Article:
The Classic Treasury of Childhood Wonders by Susan Magsamen and One White Wishing Stone by Doris Gayzagian encourage children to connect with nearby nature. Having the sense that nature is accessible is clearly the best way for kids to feel inspired to make their own nature connections. But at NGS we also like for kids to connect with nature in an aspirational way. We are fortunate to work with many explorers who spend time in the world’s wildest places.
In African Animal Alphabet by Beverly and Derek Joubert (NGS 2010), kids can see the wild through the eyes—and lens—of Beverly and Dereck Joubert, a writer and photographer team who live in Africa studying and photographing wild animals. Their book gives kids a window into a world filled with warthogs, dung beetles, and baboons. It is a wonder of childhood to know there are places on Earth where kids can spot lions and leopards instead of squirrels or slugs. And Dereck and Beverly bring this world to the kids who can’t see it for themselves. But hopefully someday will!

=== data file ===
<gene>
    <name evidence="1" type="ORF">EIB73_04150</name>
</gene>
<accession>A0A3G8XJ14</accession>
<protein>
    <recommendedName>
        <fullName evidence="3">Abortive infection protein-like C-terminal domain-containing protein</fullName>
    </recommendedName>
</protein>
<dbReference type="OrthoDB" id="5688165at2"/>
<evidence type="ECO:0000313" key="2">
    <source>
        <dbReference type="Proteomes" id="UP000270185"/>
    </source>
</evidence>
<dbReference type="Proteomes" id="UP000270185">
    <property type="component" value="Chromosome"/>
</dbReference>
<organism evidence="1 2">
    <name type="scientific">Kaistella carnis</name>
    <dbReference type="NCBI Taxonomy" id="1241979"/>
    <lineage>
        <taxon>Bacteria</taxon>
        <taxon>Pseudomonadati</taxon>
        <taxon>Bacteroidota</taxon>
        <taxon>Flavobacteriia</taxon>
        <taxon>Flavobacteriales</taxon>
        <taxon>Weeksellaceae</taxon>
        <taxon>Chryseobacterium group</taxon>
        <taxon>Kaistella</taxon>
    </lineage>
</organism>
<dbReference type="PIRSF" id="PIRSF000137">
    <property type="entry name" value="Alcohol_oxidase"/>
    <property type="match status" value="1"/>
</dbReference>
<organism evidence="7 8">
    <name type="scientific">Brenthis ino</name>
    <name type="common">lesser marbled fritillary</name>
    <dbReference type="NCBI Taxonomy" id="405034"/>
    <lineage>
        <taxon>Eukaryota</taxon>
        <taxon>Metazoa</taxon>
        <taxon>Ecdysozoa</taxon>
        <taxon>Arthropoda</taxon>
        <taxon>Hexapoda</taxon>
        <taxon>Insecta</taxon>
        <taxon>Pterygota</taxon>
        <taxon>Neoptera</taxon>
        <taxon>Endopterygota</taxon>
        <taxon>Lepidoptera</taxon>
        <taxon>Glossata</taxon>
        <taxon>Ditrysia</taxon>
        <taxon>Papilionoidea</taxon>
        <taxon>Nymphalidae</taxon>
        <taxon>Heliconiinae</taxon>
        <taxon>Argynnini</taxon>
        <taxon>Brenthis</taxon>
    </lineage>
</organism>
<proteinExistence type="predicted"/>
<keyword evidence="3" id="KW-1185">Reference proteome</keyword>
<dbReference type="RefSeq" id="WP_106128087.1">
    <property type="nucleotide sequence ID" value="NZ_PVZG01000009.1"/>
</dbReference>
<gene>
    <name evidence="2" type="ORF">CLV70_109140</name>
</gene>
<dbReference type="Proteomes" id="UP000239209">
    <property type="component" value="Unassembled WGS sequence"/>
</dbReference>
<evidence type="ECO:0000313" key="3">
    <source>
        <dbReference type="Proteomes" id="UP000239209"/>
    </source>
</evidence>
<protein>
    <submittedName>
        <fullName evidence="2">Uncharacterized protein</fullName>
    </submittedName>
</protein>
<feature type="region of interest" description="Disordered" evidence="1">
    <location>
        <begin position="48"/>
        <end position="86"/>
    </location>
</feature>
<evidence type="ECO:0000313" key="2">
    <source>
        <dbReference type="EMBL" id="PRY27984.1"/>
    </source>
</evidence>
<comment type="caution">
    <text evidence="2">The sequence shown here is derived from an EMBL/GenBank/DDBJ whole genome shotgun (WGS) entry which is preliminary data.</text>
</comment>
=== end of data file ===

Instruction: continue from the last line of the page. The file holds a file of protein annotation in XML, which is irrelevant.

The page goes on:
Do you seek out wild places for your nature experiences? Or do you find nature in your own backyard or nearby park or vacant lot? What do you think of the Indian saying quoted in Last Child in the Woods: “It is better to know one mountain than to climb many”? What books about remote wild places have fueled your or your children’s imagination and sense of wonder?